This section is intended to help you decide on how to buy or build a canteen of silver cutlery and flatware.
What is a canteen?
A full canteen consists of twelve place settings
A half-canteen consists of six place settings
A double canteen consists of twenty-four place settings etc.
The components of a canteen vary according to particular tastes and desires. Standard components are table and dessert forks, table (or soup) and dessert spoons, and usually teaspoons. Knives may or may not be included. Further items can include other eating implements such as fish eaters and serving items such as ladles.
Canteens can be supplied loose, in cutlery rolls or within a fitted box.
Types Of Canteen
A straight canteen effectively means that all components are the same pattern, by the same maker, and generally of the same date.
A mixed canteen means all components are the same pattern, but not necessarily by the same maker and date.
An eclectic canteen is exactly that – anything goes – usually the main course eaters match each other, and probably the dessert eaters, but servers can be mixed.
Within these main categories are sub-categories, for example a "made-up straight canteen" is all the same maker, but the dates can vary, a canteen such as this may have differing proportions throughout – the more exact it is the more valuable it becomes.
Within the mixed canteen heading are two main sub-headings of canteen building; matching sets of 6 (i.e. same date, same maker) or one-offs (i.e. the pattern is constant throughout – but the hallmarks differ). Click here to see how we can help you build a canteen.
The relevancy of all these differing types of canteen is the effect on both the pocket and the table! Basically the greater the consistency of the canteen in terms of size and proportions of each piece, the more expensive it will be too.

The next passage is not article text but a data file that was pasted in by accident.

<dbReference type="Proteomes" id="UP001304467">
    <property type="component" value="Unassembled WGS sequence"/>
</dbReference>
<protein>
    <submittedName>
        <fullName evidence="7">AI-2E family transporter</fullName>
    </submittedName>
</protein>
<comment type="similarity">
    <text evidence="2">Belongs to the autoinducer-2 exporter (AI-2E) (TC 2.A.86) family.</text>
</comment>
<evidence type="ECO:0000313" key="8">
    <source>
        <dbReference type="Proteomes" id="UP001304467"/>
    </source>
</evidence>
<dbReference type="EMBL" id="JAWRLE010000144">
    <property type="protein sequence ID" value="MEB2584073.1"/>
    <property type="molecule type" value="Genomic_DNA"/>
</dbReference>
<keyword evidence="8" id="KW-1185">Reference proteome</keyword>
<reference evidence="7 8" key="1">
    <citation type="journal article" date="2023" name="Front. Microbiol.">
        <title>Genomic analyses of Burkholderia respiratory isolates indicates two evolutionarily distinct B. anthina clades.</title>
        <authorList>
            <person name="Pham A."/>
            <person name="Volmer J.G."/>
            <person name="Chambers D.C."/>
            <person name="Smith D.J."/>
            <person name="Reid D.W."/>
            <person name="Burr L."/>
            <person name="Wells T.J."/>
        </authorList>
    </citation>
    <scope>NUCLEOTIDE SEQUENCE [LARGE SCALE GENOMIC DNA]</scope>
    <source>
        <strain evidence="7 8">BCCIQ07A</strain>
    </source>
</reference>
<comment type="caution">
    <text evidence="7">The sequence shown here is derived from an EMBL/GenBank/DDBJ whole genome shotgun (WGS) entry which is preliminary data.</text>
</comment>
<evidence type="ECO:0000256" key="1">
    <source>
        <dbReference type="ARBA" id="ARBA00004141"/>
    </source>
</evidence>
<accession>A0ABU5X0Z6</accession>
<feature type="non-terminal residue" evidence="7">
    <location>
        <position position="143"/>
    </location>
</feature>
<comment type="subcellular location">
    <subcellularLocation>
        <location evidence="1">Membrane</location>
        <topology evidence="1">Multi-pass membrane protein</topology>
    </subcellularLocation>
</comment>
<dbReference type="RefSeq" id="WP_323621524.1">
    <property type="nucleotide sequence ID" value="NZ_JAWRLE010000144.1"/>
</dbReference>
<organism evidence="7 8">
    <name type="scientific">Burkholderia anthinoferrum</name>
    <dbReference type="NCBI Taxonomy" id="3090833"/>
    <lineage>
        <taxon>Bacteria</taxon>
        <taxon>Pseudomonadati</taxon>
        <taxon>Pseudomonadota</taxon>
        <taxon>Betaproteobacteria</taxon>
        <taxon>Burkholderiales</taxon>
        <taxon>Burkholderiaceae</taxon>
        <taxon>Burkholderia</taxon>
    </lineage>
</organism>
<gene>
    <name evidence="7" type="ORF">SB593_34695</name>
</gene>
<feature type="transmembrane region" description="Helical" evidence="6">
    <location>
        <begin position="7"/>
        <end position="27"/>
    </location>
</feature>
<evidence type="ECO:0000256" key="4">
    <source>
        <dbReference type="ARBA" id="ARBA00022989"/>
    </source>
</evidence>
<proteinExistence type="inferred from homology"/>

Choosing A Pattern
With such a large choice available it can appear quite daunting which pattern to choose. However, answering the following questions can drastically narrow the field down: -
A scarce, decorative pattern, such as Stag Hunt, will take a long time to build and be very expensive, whereas a plain pattern, such as Old English, is much more readily available and will be a fraction of the cost. Generally speaking the scarcity of a pattern is proportional to the price and the time it would take to build a set. The following is a list of the more commonly found patterns where building a canteen should prove relatively straightforward. Click the patterns that interest you for more details and an illustration.
New or Old?
If you have in mind a contemporary pattern for your canteen, then you have very little choice than to buy new. On the other hand if you are looking for a traditional pattern you have a choice; new will be pristine and you can have the quantity and type of pieces of your choice "off the shelf", whereas second-hand or antique will be far less expensive & have some history. Remember this simple truth: if you are buying new, the value of your canteen will go down from the moment you buy it and will only begin to increase again once you have passed away - old will continue to appreciate in value from the moment you buy it!
Cost Of A Canteen
There are many criteria involved in valuing a canteen, here are some of the main ones: -
Here are the answers to a few of the queries that we are regular asked.
Spoons – the area most prone to wear is the tip of the bowl. This wear is due to the constant scraping of the spoon whilst being used. The first signs of a heavily used spoon is the curling up at the tip of the spoon, this can usually be felt with the finger as a sharp obstacle when you run your finger along the end of the bowl. A badly worn bowl becomes more evident with the loss of shape to the bowl tip. Spoons made from a good gauge of silver are much less likely to wear compared to inferior quality spoons. A sign of a quality spoon in first class condition is a flat tip to the bowl with no loss of shape. Bruises (a.k.a dents/dings) can often be found within the deep of the bowl caused by heavy-handed table contact. To ensure first class spoons in good condition we recommend buying from a reputable dealer. Click here for our selection of dessert, table, soup and tea spoons in excellent condition.